Cementite (Fe3C) is a metastable compound, and under some circumstances it can be made to dissociate or decompose to form α-ferrite and graphite, according to the reaction:
Fe3C → 3Fe (α) + C (graphite)
The decomposition time is long and it will take much longer than the service life of the application at room temperature. Some other factors (high temperatures and addition of certain alloying elements for instance) can affect this decomposition as they promote graphite formation.
Cementite in its pure form is a ceramic and it is hard and brittle which makes it suitable for strengthening steels. Its mechanical properties are a function of its microstructure, which depends upon how it is mixed with ferrite.
In the iron–carbon system (i.e. plain-carbon steels and cast irons) it is a common constituent because ferrite can contain at most 0.02wt% of uncombined carbon. Therefore, in carbon steels and cast irons that are slowly cooled, a portion of the carbon is in the form of cementite.
Cementite forms directly from the melt in the case of white cast iron. With a lower silicon content (containing less than 1.0 wt% Si – graphitizing agent) and faster cooling rate, the carbon in cast iron precipitates out of the melt as the metastable phase cementite, Fe3C, rather than graphite. The product of this solidification is known as white cast iron (also known as chilled irons).
In carbon steel, cementite precipitates from austenite as austenite transforms to ferrite on slow cooling, or from martensite during tempering. An intimate mixture with ferrite, the other product of austenite, forms a lamellar structure called pearlite.
In cast irons, graphite formation is promoted by the presence of silicon in concentrations greater than about 1 wt%. Also, slower cooling rates during solidification favor graphitization (the formation of graphite).
Other Common Phases in Steels and Irons
Heat treatment of steels requires an understanding of both the equilibrium phases and the metastable phases that occur during heating and/or cooling. For steels, the stable equilibrium phases include:
- Ferrite. Ferrite or α-ferrite is a body-centered cubic structure phase of iron which exists below temperatures of 912°C for low concentrations of carbon in iron. α-ferrite can only dissolve up to 0.02 percent of carbon at 727°C. This is because of the configuration of the iron lattice which forms a BCC crystal structure. The primary phase of low-carbon or mild steel and most cast irons at room temperature is ferromagnetic α-Fe.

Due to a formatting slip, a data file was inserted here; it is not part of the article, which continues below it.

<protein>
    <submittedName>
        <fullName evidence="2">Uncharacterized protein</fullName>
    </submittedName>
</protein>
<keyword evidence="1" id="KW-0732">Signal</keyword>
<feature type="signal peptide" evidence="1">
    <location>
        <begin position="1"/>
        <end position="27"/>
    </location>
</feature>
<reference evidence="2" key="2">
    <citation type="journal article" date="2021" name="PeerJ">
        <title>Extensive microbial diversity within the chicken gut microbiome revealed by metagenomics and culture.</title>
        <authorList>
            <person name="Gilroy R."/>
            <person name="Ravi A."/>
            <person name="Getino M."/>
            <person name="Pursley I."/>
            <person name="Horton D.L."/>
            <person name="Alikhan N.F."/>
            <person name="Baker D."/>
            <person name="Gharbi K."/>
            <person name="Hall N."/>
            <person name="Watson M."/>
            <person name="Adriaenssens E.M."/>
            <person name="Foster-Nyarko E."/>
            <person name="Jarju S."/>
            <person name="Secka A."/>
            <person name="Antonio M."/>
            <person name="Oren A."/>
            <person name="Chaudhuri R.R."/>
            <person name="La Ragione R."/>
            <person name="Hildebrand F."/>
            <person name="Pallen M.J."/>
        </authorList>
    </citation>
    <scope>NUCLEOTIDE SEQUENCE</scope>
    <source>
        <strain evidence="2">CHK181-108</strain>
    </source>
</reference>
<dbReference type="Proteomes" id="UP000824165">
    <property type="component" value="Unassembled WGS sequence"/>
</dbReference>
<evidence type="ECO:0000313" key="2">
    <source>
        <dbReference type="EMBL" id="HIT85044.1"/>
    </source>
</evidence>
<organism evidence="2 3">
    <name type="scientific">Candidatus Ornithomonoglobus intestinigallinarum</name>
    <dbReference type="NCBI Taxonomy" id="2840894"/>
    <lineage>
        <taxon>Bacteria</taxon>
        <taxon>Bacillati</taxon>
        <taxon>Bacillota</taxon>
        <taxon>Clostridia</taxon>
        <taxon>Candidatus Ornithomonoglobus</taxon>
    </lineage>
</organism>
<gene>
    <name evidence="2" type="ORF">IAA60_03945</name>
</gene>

- Austenite. Austenite, also known as gamma-phase iron (γ-Fe), is a non-magnetic face-centered cubic structure phase of iron. Austenite in iron-carbon alloys is generally only present above the critical eutectoid temperature (723°C), and below 1500°C, depending on carbon content. However, it can be retained to room temperature by alloy additions such as nickel or manganese. Carbon plays an important role in heat treatment, because it expands the temperature range of austenite stability. Higher carbon content lowers the temperature needed to austenitize steel—such that iron atoms rearrange themselves to form an fcc lattice structure. Austenite is present in the most commonly used type of stainless steel, which are very well known for their corrosion resistance.
- Graphite. Adding a small amount of non-metallic carbon to iron trades its great ductility for the greater strength.
- Cementite. Cementite (Fe3C) is a metastable compound, and under some circumstances it can be made to dissociate or decompose to form α-ferrite and graphite, according to the reaction: Fe3C → 3Fe (α) + C (graphite). Cementite in its pure form is a ceramic and it is hard and brittle which makes it suitable for strengthening steels. Its mechanical properties are a function of its microstructure, which depends upon how it is mixed with ferrite.
The metastable phases are:
- Pearlite. In metallurgy, pearlite is a layered metallic structure of two-phases, which compose of alternating layers of ferrite (87.5 wt%) and cementite (12.5 wt%) that occurs in some steels and cast irons. It is named for its resemblance to mother of pearl.
- Martensite. Martensite is a very hard metastable structure with a body-centered tetragonal (BCT) crystal structure. Martensite is formed in steels when the cooling rate from austenite is at such a high rate that carbon atoms do not have time to diffuse out of the crystal structure in large enough quantities to form cementite (Fe3C).
- Bainite. Bainite is a plate-like microstructure that forms in steels from austenite when cooling rates are not rapid
enough to produce martensite but are still fast enough so that carbon does not have enough time to diffuse to form pearlite. Bainitic steels are generally stronger and harder than pearlitic steels; yet they exhibit a desirable combination of strength and ductility.
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